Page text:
When creating a game, there’s always the need to make it stand out. To make it unique.
There are already a bucket load of racing games available right now, for instance. Kart racers, anti-gravity racers, sim racers; you name it, it has been done to death. So how is a developer such as Supergonk supposed to make its racing game different? Taking inspiration from a colourful team-based shooter is apparently the answer.
You see, Trailblazers is a racing game that’s not only team-based, but also relies on you painting the environment. Splatoon, anyone? You’re not playing for points though; Trailblazers is a racing game all about vying to be ahead of the pack. What painting the track does is make your team go faster when driving over your colour. And of course, your opponents can paint over your paint to ruin your day.
Fun with paint
With its colourful graphics and zany humour, Trailblazers puts a smile on your face from the get-go. It’s easy to pick up, but rewards those who put in the time to devise ingenious painting strategies. When in first place, for example, you’ll instinctively paint the racing line initially. When on the next lap you find it all painted over with your opponents’ colours though, you’ll rethink your approach.
Sometimes it’s worth painting bits of track that you don’t think your opponents will care to paint over. Perhaps even taking an optional route that doesn’t seem as inviting. Why? Because the longer you stay driving over your colour, the faster you go. Of course, it won’t always be that way; you’ve got to adapt to the behaviour of your opposition. But that’s what makes it exciting.
You’ve got red on you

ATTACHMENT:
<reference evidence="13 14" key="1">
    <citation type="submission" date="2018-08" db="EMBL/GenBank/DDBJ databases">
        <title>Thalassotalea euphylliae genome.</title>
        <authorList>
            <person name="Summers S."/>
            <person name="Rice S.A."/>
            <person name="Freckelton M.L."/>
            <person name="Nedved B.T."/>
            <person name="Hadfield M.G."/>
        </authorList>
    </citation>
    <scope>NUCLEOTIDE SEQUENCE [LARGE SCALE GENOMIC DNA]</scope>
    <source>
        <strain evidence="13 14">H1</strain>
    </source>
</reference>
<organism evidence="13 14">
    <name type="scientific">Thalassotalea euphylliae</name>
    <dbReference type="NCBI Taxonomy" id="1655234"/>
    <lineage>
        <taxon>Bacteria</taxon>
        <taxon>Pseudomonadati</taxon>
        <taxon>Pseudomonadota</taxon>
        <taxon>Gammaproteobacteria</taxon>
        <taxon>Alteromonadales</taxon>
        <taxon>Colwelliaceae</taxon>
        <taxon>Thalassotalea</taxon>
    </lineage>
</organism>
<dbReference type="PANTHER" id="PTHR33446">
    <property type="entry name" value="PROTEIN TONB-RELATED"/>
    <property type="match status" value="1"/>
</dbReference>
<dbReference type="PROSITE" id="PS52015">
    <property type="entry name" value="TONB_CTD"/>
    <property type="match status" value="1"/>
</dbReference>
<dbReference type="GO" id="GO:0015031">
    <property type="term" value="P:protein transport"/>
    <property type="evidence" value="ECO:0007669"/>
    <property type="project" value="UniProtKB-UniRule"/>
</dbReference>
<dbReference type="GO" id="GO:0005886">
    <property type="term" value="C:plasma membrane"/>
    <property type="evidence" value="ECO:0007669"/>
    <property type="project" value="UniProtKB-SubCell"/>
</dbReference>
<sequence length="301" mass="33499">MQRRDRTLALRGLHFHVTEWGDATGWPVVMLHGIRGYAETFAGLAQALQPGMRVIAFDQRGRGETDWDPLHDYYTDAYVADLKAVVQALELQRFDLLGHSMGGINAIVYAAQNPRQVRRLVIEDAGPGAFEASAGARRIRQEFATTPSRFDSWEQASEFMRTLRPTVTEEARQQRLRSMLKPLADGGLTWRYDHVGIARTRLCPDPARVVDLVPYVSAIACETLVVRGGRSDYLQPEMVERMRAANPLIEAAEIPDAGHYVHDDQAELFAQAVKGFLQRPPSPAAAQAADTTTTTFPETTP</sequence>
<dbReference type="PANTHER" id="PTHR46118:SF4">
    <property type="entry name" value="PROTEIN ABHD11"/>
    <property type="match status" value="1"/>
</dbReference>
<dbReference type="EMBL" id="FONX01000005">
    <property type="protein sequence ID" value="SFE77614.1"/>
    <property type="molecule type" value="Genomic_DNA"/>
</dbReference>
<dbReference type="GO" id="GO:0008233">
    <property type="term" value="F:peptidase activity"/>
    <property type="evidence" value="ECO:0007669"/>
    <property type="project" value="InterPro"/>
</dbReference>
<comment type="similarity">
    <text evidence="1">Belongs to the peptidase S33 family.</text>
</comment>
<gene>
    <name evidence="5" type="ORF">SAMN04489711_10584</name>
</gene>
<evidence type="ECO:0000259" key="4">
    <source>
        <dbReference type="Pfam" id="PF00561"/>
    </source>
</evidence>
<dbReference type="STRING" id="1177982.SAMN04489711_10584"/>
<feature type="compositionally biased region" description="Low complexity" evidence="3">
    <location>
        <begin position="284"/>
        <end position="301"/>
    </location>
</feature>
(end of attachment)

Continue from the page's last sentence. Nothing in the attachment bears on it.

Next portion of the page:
When you’re not ahead of the pack, your paint can also be used as a weapon. You can only carry so much of the stuff at once, limiting how much of the track you can paint in one go. Refrain from using any paint for a short while, however, and it will replenish. When your paint meter is full, you can fire it forward, painting the track ahead of you. Should the trail move under one of your opponents, it’ll momentarily interfere with their systems.
In Trailblazers, strategy plays a big part in each race. You have to make all the usual decisions found in a racing game and more. Which part of the track do you paint? Do you fire your full load of paint at an opponent or lay it down on the track? Of course, playing with another human helps you to implement your strategies to a greater degree. Often, playing with a computer-controlled teammate, you’ll just wing it.
Better with friends
Trailblazers’ considerably lengthy campaign can only be played alone, but it’s worth delving into to try out each character and get to grips with the game’s systems. It’s a game made to be played in co-op though, and outside of the campaign you can do that either online or offline. Split screen is supported for up to four players, and you can even take the action online with your friends on the couch. Emphasising teamwork, races can get heated, and communication really pays dividends. The question is: will enough people pick the game up to keep the community buoyant. I hope so.
Just a week after release, finding online matches in Trailblazers can be troublesome. Even turning on cross-platform play doesn’t seem to help much. Hopefully its playerbase will grow due to word of mouth, as it’s a fun game through and through. In any case, Trailblazers is entertaining when playing against the CPU, but best when played with real people. The A.I. is no match for other competitors’ emergent strategies, and you can’t put a plan into action very well with it either.